Orchiopexy for undescended testicles: What to expect

Written by: Mr Munther Haddad
Edited by: Sophie Kennedy

Orchiopexy, also known as orchidopexy, is a procedure used to treat babies with undescended testicles. When testicles don’t descend naturally, surgery is required to lower and fix them in their usual position in the scrotum. Renowned consultant paediatric and neonatal surgeon Mr Munther Haddad gives expert insight in to the procedure in this informative article. He also outlines what parents can expect from the recovery process.





Is orchiopexy surgery the only solution for undescended testicles?


The answer is yes. After birth, some babies do have undescended testes but they will often descend themselves before their first birthday. If this hasn’t happened after one year, they will need surgery to bring them down.



What is the best age for a child to undergo orchiopexy?


The preferable age is just before the child’s first birthday. Some people even advise having it done around the age of six months. This is because it is important to avoid any damage to the testes which can occur when they are not found in their proper place. The temperature of the testes in the scrotum is usually about 1.5 degrees centigrade lower than in the abominable core. The increased temperature might affect the cells which will produce semen or seminal fluid in the future.


Some boys are not examined and remain undiagnosed until around school age. In these cases, it’s better for the procedure to be carried out as soon as the diagnosis is made to limit any potential damage to the testes.



Is anaesthetic used during orchiopexy?


Yes, general anaesthesia is used. This is because there is some dissection involved in the procedure and so the baby needs to be still.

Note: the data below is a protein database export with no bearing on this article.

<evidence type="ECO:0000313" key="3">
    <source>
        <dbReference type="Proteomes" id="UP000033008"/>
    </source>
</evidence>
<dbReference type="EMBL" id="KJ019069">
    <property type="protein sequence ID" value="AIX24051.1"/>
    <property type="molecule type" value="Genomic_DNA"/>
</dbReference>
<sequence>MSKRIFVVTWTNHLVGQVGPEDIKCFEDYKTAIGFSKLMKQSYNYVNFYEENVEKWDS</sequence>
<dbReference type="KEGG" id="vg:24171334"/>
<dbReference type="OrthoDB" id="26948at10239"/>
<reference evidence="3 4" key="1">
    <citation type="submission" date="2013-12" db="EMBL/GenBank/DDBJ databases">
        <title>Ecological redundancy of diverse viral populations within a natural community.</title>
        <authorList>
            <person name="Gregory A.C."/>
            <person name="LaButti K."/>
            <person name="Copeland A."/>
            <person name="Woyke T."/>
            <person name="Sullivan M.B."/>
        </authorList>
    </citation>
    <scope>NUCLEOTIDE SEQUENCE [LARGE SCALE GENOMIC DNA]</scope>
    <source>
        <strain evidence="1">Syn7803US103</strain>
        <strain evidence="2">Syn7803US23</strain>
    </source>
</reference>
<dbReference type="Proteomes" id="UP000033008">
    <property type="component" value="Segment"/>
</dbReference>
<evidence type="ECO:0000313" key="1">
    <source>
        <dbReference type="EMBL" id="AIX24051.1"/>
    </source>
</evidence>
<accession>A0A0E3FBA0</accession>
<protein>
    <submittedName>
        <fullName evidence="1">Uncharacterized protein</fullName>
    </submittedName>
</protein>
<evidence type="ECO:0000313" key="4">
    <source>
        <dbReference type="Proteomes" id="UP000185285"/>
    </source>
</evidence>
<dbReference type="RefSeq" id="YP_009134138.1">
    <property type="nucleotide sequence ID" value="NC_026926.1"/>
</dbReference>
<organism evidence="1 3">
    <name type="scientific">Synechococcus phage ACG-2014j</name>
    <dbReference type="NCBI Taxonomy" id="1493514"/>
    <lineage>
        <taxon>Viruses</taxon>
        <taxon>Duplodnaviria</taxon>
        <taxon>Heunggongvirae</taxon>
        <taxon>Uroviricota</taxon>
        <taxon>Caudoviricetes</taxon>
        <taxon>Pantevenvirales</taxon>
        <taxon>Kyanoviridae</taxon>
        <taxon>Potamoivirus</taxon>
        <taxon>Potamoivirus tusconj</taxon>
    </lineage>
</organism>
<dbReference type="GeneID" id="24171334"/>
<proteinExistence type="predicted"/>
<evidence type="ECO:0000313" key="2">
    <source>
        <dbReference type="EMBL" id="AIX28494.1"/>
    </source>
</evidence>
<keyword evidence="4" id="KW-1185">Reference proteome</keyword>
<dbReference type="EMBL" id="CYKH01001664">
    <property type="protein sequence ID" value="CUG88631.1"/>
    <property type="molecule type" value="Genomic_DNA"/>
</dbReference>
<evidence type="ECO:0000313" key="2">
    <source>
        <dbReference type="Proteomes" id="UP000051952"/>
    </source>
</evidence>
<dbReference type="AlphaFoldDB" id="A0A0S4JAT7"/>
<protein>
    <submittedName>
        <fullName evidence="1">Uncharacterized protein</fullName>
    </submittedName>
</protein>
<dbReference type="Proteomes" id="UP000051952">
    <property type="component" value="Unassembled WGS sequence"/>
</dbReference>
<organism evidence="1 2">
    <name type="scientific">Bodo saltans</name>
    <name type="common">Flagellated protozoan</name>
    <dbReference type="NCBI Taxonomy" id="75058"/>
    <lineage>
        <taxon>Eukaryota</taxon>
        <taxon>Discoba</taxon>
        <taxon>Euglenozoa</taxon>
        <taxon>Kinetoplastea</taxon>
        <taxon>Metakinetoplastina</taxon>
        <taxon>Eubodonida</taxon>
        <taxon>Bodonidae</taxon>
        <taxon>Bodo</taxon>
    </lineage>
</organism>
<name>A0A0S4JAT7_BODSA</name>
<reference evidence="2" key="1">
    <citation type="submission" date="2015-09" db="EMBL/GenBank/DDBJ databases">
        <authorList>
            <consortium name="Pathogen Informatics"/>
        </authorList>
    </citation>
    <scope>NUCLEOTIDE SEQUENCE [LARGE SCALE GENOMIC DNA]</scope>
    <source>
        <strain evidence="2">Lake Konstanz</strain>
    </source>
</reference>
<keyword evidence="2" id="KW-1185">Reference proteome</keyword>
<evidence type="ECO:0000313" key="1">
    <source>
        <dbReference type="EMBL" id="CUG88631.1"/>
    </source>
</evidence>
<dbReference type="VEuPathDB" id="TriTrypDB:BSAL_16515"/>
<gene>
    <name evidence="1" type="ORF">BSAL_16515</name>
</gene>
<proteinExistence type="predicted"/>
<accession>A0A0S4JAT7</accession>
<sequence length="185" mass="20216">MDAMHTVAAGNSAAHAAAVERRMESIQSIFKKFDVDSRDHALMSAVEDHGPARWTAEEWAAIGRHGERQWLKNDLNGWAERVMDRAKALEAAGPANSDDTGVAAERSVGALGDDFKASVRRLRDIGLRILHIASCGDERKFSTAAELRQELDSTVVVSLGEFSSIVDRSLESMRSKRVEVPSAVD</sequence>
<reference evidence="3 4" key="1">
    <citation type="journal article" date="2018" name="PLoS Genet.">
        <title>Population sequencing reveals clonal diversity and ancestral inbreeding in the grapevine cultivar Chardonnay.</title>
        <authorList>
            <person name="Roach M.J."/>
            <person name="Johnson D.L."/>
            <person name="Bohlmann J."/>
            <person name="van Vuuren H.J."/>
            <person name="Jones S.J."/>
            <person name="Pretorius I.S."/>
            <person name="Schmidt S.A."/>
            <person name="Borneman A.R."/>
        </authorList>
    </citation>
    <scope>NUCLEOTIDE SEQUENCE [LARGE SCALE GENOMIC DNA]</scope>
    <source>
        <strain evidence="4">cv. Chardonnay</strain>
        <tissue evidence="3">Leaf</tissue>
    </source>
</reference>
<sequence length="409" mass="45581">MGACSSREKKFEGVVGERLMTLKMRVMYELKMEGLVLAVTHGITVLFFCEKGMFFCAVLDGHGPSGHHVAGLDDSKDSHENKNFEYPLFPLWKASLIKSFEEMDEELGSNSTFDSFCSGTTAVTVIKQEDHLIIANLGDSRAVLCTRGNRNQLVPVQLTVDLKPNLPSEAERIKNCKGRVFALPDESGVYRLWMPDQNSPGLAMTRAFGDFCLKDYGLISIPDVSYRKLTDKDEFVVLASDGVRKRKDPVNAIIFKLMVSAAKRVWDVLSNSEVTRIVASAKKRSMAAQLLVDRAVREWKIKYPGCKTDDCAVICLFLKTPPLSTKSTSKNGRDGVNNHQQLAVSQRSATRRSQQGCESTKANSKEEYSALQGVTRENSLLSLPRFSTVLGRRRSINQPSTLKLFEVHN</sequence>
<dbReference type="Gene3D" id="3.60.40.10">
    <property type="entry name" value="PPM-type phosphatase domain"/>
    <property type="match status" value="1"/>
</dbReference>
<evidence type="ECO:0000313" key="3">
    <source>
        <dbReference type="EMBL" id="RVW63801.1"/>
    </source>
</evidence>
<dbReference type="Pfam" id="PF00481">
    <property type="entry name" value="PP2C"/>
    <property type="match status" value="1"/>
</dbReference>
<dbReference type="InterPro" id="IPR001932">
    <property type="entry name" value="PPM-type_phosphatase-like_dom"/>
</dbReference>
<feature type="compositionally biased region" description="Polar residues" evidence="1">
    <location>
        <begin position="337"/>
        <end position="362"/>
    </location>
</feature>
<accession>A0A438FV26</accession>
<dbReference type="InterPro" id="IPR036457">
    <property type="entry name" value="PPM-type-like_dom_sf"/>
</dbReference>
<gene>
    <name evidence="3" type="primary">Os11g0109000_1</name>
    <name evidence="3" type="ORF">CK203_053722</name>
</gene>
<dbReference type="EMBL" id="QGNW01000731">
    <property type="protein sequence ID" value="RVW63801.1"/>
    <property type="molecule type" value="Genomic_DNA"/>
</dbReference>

What happens during the orchiopexy?


Orchiopexy is a day-case surgery, meaning the child can return home on the same day. The child comes in the morning and is seen by the medical team. This typically includes the surgeon, a scrub nurse, an anaesthetist and their assistant as well as another nurse who acts as a runner. After consent is given for the procedure, the site is marked and the surgery can begin.


As part of the procedure, we carry out an examination, also done under anaesthesia, to determine the exact location of the testes. Some cases of cryptorchidism, also known as undescended testes, are impalpable, meaning that they cannot be felt by physical examination. When this is the case, we need to locate the position of the testes and so a key-hole procedure (laparoscopy) is carried out to locate exactly where the testes are in the abdomen. Once their location is known, we proceed accordingly.


If the testes are found near the exit of the opening in the abdomen, this means the testes can be moved down to the scrotum relatively easily. However, if they are found further away, a two-step technique may be required to ensure that blood supply can effectively reach the testes in their new location. In this method, some dissections are made to lengthen the arterial supply to the testes. After six months, another procedure to finally move the testes to the scrotum will be required.


In other cases, the testes are palpable, meaning they are found along the pathway of the usual descent. For these patients, an open technique is used where a small incision is made in the groin. The testes are dissected and checked to ensure that blood supply can reach as far as the scrotum. Additionally, a small incision is made in the scrotum itself to fix the testes down in a small pouch underneath the scrotal skin.